Off the wire

  • 2000-09-07
COMMUNIST CRIMES TO BE REVIEWED AGAIN: An international public tribunal investigating crimes committed by the communist regime will hold its second session in Vilnius for a week starting Sept. 4. The first session was held in June this year. In contrast to the first session, this time an advocate of the communist ideology will also take part in the conference. The chairman of the Commission on the Rights and Affairs of Participants of Resistance to Occupation Regimes and Victims of Occupation, Antanas Stasiskis, expressed his hope that during the four-day session the tribunal would be able to examine the charges against communism and draw up a ruling.

OSCE COMMISSIONER APPROVES: Organization for Security and Cooperation in Europe high commissioner on national minorities, Max van der Stoel, has no material objections to the language regulations adopted by the Latvian government. "I view the regulations implementing the State Language Law as being essentially in conformity with both the law and Latvia's international obligations, "Stoel said. The OSCE commissioner did have some minor comments and called on the Latvian government to make "small amendments," for example, as regards provision of interpretation during public events, considering Latvia's anticipated ratification of the Framework Convention for the Protection of National Minorities.

GIVES ICELAND THUMBS UP: Lithuanian President Valdas Adamkus met his Icelandic counterpart, Olafur Ragnar Grimson, in Reykjavik on Sept. 3 and expressed satisfaction with political and cultural relations between Lithuania and Iceland. Adamkus also voiced a hope that the visit in Iceland will provide an opportunity for the accompanying delegation of Lithuanian businessmen to also advance economic cooperation, said the presidential press service. Iceland's president, Grimson, said that Lithuania in many respects was a crossroad where northern European culture met southern European heritage.

PRODI WANTS ENLARGEMENT: European Commission President Romano Prodi urged the European Union Sept. 1 to speed up expansion talks with eastern and central Europe, saying the matter was of the highest importance. "We need to make a jump on the enlargement process," said Prodi, acknowledging ex-communist countries' frustration at perceived signs of a slowdown in EU expansion plans, which have seen forecast entry dates slip from 2003 to 2005. "We are at a very delicate moment, in which the applying countries are losing faith and losing confidence and we have to demonstrate to them that we are serious," Prodi said.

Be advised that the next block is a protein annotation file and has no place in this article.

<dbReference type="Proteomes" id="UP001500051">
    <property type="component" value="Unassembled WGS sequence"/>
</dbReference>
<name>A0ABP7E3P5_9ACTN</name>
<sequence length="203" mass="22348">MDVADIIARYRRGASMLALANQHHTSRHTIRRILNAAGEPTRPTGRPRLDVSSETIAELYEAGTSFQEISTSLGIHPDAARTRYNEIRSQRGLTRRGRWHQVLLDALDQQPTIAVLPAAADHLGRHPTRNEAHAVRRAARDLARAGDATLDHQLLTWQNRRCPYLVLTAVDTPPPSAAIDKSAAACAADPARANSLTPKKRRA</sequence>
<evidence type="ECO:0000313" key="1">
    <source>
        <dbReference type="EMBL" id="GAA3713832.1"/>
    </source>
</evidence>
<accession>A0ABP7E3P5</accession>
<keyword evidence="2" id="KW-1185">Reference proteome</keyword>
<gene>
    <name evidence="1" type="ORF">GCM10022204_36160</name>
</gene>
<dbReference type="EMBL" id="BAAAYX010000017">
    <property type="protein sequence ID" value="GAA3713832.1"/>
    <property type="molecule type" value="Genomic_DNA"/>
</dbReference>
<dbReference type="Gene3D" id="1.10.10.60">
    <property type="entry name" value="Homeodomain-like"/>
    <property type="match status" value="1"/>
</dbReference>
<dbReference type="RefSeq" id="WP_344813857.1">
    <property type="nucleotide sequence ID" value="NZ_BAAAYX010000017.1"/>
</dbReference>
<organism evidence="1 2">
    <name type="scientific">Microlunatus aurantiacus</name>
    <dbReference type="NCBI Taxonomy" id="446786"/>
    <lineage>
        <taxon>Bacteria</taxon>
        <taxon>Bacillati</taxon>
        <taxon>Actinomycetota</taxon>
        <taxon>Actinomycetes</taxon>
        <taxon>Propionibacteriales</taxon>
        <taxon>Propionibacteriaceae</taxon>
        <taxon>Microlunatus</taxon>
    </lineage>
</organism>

REFERENDUM ON EU GROWTH: Lithuania's top EU-negotiator Vygaudas Usackas has expressed astonishment at the proposal of the European Union's Enlargement Commissioner Gunter Verheugen to hold a referendum in Germany about the admission of new members to the organization. Asked to comment on the initiative of the commissioner, Usackas voiced a hope that the proposal is not an official stance of EU or its member states. At the same time, one can say that EU countries and most of all Germany, which used to be the organization's enlargement propeller, have been displaying less political enthusiasm on EU expansion lately, Usackas said.

SUSPENDED SENTENCE FOR HOOLIGAN: A member of the extremist National Bolshevik organization, which is not officially registered in Latvia, Sept. 1 received a suspended two-year sentence for painting a slogan on a wall, calling to beat up the former Prime Minister Andris Skele. Aio was indignant and said after the court session that the sentence was very harsh and proved violations of human rights in Latvia where power belonged to fascists. "I hate Latvia. I declare war on Latvia. Come on, Latvia, let's fight," Aio shouted, when speaking to reporters.

SLAMMING DECISION: Estonian parliament Chairman Toomas Savi, who abstained from a vote on the dismissal of army chief Lt. Gen. Johannes Kert in August, has later criticized deputies' decision to fire the army chief. While on a working trip to the United States, Savi said that by complying with President Lennart Meri's wishes and sacking the army leader the parliament missed an opportunity to show citizens of its country that the law is one for all, the daily Postimees writes.

PM INSTEAD OF PRESIDENT: Instead of President Lennart Meri, who is busy organizing state defense, Prime Minister Mart Laar will represent Estonia at the United Nations Millennium Summit. President Meri will have important meetings on issues of state defense, a spokesperson of the president's office said. The decision to have Prime Minister Laar representing Estonia at the UN summit was born on Aug. 31, the spokesperson said.